Q. I read some negative comments about Institute for Learning and Teaching membership requirements in reports from the Association of University Teachers conference last week. Should I put my application on the back burner?
A. Jane McAdoo. Chair Association of University Teachers education and development committee: Joining the Institute for Learning and Teaching must be a personal decision. Certainly it is not one the Association of University Teachers can make for you. As a union, we are lukewarm about the prospect until certain matters are resolved and potential members are convinced of the benefits. The AUT also believes that staff in departments that have emerged successfully from the rigours of teaching quality assessment have already proved their ability. For them, entry to the ILT should be swift and easy.
That said, the union supports in principle the idea of such an institute. We believe it offers a way of restoring a proper balance between teaching and research and a forum for sharing ideas and discussing problems.
The sad truth is that we spend more time discussing the administrative details of our teaching than on what and how we teach. The rapid expansion of higher education has altered our profession. In today's mixed-ability seminar rooms and lecture theatres, we need all the support we can get. This should be the main function of the ILT. If, as seems inevitable, teaching is to be accredited, then better by far that it be in the hands of an independent body such as the ILT, run by and for its members.
We are prepared to fight vigorously for any AUT member who feels they are being coerced into joining. At the same time, we believe we should continue dialogue with the ILT in the hope that we can help shape it into something that will genuinely provide a service to our members.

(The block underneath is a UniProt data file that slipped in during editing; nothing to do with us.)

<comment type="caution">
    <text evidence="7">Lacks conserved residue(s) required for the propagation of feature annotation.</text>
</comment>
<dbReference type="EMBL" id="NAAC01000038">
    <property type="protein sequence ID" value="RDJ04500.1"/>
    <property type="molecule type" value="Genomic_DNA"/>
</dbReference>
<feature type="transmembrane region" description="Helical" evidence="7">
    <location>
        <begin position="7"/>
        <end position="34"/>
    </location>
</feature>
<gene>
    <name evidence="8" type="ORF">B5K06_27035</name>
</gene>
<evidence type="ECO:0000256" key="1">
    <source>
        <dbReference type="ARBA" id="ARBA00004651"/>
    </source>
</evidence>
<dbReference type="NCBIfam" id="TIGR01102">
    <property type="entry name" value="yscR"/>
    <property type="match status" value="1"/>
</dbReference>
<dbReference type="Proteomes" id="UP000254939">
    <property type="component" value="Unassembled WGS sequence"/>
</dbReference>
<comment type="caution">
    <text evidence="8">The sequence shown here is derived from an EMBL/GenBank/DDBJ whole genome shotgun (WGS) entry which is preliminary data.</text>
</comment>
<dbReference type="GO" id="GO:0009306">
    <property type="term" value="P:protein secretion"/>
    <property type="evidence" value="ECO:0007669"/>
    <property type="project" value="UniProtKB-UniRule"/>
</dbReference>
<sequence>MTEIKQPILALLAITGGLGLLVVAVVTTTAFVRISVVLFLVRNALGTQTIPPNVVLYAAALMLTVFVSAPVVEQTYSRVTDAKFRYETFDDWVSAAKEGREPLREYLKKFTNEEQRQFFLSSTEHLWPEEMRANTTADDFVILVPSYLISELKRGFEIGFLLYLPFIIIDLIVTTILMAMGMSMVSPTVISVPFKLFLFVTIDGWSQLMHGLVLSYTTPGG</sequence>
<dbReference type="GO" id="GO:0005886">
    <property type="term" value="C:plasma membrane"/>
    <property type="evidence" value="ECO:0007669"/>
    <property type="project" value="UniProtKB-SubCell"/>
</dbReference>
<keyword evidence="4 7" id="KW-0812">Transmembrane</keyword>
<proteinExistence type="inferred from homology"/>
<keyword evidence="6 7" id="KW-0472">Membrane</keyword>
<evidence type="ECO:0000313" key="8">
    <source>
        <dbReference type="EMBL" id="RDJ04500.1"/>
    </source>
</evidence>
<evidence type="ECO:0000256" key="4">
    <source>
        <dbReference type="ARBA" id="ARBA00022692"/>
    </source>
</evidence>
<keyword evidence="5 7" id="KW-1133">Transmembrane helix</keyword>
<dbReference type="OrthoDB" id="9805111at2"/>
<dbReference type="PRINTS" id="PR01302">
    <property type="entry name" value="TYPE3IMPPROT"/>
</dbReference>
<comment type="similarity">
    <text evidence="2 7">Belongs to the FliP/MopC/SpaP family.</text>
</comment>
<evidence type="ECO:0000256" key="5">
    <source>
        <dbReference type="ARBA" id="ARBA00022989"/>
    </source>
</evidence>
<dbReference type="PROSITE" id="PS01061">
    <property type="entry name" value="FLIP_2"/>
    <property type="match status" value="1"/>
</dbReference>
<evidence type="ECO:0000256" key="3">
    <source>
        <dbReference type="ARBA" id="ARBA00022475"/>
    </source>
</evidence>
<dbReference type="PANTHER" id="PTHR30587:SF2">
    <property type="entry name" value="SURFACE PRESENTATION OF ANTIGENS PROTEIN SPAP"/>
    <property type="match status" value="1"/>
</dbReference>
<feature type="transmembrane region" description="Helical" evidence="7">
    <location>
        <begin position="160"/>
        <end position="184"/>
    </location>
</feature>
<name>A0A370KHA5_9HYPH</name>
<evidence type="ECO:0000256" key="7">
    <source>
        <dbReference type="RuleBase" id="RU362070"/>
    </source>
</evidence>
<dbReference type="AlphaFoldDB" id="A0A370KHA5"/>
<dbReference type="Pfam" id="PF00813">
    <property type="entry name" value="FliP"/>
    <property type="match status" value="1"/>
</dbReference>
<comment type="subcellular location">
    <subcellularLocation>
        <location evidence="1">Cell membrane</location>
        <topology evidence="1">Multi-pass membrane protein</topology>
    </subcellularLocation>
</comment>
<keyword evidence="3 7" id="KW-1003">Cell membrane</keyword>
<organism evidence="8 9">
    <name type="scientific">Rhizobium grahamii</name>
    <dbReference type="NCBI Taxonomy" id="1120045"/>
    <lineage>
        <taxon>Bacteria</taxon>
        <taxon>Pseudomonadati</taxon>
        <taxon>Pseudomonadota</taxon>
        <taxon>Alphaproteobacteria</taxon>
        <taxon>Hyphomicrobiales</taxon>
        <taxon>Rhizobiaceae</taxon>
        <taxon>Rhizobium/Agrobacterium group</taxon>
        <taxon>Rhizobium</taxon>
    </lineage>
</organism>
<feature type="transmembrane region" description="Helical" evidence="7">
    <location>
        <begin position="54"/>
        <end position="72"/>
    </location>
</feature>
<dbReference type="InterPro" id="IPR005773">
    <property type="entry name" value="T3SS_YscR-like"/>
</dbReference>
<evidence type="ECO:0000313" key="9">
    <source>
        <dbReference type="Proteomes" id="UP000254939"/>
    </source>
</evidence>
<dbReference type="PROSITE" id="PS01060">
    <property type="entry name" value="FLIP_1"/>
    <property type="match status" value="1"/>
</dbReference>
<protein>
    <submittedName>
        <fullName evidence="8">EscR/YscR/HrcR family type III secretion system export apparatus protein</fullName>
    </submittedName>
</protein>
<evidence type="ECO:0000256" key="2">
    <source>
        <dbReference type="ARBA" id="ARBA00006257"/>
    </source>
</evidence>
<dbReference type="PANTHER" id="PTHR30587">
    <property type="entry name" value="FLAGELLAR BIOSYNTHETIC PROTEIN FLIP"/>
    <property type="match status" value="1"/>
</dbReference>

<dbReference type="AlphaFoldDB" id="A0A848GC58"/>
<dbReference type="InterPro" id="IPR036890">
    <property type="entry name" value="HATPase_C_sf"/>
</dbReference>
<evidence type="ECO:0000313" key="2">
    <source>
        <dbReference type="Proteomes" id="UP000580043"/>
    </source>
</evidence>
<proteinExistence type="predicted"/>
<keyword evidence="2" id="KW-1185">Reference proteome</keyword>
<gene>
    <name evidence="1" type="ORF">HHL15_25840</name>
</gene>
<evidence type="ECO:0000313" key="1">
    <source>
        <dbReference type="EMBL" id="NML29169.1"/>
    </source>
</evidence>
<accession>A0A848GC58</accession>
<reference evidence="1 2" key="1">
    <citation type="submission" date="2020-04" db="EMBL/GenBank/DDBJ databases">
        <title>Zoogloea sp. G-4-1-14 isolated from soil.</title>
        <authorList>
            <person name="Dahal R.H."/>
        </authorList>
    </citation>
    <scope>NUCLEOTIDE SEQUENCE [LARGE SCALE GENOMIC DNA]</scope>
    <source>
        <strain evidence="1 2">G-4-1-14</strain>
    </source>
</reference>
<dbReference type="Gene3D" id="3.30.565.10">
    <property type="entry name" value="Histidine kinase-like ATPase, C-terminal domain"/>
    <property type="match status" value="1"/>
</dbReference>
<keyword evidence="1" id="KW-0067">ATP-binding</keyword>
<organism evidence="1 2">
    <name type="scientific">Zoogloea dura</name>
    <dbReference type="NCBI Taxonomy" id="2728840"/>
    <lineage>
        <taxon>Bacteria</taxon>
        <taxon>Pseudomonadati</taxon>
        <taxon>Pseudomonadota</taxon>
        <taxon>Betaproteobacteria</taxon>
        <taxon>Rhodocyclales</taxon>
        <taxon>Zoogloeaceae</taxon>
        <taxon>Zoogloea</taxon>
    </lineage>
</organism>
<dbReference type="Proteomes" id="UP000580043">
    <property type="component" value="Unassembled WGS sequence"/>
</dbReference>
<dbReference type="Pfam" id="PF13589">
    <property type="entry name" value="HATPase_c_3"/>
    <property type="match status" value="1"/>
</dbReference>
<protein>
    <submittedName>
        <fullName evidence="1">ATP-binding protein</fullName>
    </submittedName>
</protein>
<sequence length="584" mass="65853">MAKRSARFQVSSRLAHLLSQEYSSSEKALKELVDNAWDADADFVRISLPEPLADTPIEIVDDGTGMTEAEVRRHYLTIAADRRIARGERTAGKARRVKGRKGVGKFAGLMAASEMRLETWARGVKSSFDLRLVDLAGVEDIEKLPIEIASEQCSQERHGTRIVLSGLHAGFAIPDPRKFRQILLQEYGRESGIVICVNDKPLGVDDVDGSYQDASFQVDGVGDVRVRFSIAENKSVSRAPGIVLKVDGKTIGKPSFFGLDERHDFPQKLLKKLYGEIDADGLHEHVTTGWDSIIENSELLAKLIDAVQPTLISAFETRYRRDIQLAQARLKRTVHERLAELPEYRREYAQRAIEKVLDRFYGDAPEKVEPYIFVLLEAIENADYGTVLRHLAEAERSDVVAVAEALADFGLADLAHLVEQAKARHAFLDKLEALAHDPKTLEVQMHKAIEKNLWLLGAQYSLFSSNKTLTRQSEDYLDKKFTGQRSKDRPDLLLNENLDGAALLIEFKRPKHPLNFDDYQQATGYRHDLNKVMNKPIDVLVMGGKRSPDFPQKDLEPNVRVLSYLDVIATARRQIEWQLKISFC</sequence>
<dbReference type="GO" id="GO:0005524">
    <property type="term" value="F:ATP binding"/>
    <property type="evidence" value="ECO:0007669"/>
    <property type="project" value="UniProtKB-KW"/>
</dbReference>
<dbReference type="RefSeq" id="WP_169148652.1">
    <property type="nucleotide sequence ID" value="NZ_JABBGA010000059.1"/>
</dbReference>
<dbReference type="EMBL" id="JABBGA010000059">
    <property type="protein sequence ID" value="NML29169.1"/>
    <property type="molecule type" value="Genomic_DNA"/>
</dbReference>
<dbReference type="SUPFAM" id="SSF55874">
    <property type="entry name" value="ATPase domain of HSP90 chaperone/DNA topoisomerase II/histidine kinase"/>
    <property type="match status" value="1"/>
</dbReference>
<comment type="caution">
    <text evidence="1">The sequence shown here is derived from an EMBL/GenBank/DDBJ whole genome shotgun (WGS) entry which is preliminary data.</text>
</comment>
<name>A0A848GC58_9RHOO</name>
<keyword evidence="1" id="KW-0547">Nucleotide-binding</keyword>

For what it's worth, I have applied for membership of the ILT and found the fast-track entry route quick and painless.
A: Sally Brown. Director of membership services. Institute for Learning and Teaching: No, I do not think you should. The AUT executive has been supportive from the beginning, although there have been some reservations about issues that we have promptly addressed. Lecturers' union Natfhe has also demonstrated its commitment by sending leaflets to members encouraging them to join. Both unions are represented on our council and the Educational Institute of Scotland is consulted on key issues.
The ILT is the professional body for everyone involved in teaching and the support of learning in higher education. Responses to the consultation exercise carried out when we were set up showed that our aims and activities have wide support.
The number of people who have achieved membership or who are very close to doing so now exceeds 1,000, and we are receiving about 250 applications a month. Members include experienced academics (including those at senior level) and learning support staff.
Membership is also available to those who have completed one of the 39 ILT-accredited courses in higher education teaching in the past three years, and about 60 other courses are seeking ILT approval. The ILT's existence has prompted many more universities to put their own training programmes for staff in place.
Members' benefits include an international refereed journal, newsletter, access to our website and substantial discounts on ILT books, events and our annual conference to be held in York on June -29 this year.